It uses critical inquiry and co-design as the main teaching approach for a range of health literacies. And both the resource and the teaching and learning sequence draw on contemporary thinking in health and education. Kids are provided with an authentic sequence of learning that culminates with them co-designing an action plan with their local councils.

Ultimately, students will engage in a social action project that will bring about healthy changes in their local neighbourhoods. Plus there are many opportunities for teachers to draw connections between participation in the project and their schools’ existing goals and priorities.

How teachers could use this model

The co-design model is made up of three phases of activities for kids:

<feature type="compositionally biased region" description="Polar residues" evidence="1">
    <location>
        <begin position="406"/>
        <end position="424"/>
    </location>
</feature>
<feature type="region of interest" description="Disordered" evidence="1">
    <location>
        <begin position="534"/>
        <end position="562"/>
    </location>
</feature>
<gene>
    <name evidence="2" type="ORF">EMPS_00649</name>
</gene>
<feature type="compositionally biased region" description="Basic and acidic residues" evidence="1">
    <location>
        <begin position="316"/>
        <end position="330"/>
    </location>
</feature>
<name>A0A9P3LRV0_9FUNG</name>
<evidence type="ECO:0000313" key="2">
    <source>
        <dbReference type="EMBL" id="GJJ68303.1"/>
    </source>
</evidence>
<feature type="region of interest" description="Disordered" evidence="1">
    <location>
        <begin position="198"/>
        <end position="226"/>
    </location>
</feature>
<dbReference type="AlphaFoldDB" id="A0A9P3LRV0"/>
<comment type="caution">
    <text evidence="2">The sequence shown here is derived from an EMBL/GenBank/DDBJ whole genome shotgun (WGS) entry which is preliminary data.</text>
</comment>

1. Kids learning about healthy places,
  2. Kids auditing everyday places around their neighbourhood, and
  3. Kids workshoping their ideas and co-designing solutions for creating healthier places.

A 3-stage model for involving kids in co-designing healthy places

Teachers can use the model and resources to teach about health as part of their everyday curriculum.

But the real value of this model is that it enables you to connect your classroom to real-life learning opportunities. The work that your students complete will feed into council decision making about ways to improve local environments so that they are more supportive of health. The three-phased learning sequence ensures students develop the key health literacies they require to complete the project, are supported to complete their audit and then have an opportunity to participate in a workshop where they can review the audit data and co-design solutions to enhance their local environment.

References

Kids co-designing sustainable and healthy environments research project (Monash Education, 2020 – 2021)

Convention on the rights of the child (United Nations, 1989)

Social determinants of health (World Health Organisation, 2020)

Healthy Schools Achievement Program (Victorian Government)